Social Psychology Essay, Research Paper so-cial (sol) adj. [[ OE secg , man, warrior]] 1 of or having to do with human beings living together as a group in a situation in which their dealings with one another affect their common welfare [social consciousness, social problems] 2 living in this way; gregarious [man as a social being] 3 of or having to do with the ranks or activities of society, specif. the more exclusive or fashionable of these [a social event] 4 getting along well with others; sociable [a social nature] 5 of, for, or involving friends, companionship, or sociability [a social club] 6 offering material aid, counseling services, group recreational activities, etc. to those who need it; of or engaged in welfare work [a social worker or agency] 7 living or associating in groups or communities [the ant is a social insect] 8 [Now Rare] of or between allies or confederates [a social war] 9 Bot. growing in clumps or masses –n. an informal gathering of people for recreation or amusement; party –social-ly adv. psy-chol-o-gy (si kal je) n. , pl. -gies [[ModL psychologia: see PSYCHO- & -LOGY]] 1 a) the science dealing with the mind and with mental and emotional processes b) the science of human and animal behavior 2 the sum of the actions, traits, attitudes, thoughts, mental states, etc. of a person or group [the psychology of the adolescent] 3 a particular system of psychology Fused together these two words carry the title of one of the most exciting, most fascinating, and most frightening schools of psychology.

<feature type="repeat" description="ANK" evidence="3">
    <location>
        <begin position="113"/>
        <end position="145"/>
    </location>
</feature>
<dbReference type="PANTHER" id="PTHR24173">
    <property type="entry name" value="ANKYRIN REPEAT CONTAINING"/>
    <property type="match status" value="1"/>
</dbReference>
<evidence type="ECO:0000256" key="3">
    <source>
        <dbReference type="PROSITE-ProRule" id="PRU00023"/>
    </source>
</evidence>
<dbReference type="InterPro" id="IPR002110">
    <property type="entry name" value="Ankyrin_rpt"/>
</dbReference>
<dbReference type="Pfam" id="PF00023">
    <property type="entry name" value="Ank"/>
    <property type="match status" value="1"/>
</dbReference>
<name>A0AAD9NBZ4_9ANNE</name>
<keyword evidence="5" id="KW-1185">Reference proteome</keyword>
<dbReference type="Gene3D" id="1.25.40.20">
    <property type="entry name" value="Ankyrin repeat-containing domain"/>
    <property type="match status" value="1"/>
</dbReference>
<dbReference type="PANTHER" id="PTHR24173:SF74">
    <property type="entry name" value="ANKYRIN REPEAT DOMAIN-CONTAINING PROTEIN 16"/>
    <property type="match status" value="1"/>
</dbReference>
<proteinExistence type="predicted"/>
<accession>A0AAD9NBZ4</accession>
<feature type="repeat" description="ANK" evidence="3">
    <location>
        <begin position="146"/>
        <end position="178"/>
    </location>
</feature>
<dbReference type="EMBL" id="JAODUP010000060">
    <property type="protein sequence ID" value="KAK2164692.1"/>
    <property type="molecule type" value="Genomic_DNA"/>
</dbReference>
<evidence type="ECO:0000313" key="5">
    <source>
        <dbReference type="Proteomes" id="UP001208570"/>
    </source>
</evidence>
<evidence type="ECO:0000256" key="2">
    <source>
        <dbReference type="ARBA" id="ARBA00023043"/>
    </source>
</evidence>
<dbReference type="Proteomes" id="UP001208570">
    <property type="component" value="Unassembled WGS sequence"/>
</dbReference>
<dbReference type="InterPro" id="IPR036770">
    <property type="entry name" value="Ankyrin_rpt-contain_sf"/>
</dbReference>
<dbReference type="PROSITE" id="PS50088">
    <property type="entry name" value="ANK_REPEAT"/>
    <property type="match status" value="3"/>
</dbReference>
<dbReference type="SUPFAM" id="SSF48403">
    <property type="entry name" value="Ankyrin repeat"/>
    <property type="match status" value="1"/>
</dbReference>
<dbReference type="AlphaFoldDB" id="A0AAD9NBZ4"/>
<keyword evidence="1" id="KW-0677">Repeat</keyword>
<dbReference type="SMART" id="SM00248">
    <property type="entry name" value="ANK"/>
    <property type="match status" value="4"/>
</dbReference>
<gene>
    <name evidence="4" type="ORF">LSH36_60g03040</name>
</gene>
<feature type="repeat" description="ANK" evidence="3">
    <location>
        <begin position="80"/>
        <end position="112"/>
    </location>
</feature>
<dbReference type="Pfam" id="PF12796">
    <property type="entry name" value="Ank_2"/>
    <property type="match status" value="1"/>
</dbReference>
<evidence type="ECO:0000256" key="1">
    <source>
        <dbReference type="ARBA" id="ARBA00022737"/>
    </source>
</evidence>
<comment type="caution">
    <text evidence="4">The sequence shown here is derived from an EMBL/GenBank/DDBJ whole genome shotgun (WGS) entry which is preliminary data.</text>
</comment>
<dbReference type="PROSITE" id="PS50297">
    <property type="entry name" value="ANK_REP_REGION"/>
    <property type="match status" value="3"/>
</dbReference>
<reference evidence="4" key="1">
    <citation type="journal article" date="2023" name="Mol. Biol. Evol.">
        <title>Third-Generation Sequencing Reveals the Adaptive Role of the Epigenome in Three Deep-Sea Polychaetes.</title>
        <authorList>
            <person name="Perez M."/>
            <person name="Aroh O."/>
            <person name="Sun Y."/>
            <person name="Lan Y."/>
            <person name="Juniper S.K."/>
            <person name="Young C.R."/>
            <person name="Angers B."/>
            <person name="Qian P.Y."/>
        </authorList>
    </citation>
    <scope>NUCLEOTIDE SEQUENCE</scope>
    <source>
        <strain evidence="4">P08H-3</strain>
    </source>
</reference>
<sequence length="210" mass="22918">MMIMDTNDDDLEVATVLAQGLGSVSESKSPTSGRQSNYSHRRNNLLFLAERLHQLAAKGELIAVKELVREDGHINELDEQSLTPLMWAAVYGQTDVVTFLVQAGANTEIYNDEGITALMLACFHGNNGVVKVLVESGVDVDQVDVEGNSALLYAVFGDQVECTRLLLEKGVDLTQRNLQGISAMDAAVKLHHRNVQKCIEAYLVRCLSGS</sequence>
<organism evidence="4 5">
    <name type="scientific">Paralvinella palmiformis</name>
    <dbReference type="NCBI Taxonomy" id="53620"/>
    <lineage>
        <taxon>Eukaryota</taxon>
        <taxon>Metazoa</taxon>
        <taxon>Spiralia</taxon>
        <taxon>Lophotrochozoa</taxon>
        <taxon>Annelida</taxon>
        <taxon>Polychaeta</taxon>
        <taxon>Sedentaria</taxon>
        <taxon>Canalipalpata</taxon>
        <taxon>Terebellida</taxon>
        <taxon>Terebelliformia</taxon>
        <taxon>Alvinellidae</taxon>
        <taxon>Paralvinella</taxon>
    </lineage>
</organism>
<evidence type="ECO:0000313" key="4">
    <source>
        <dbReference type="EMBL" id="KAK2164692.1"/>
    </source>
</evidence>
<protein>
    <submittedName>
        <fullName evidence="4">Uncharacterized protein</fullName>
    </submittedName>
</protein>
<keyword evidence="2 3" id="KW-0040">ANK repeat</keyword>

Social Psychology Essay, Research Paper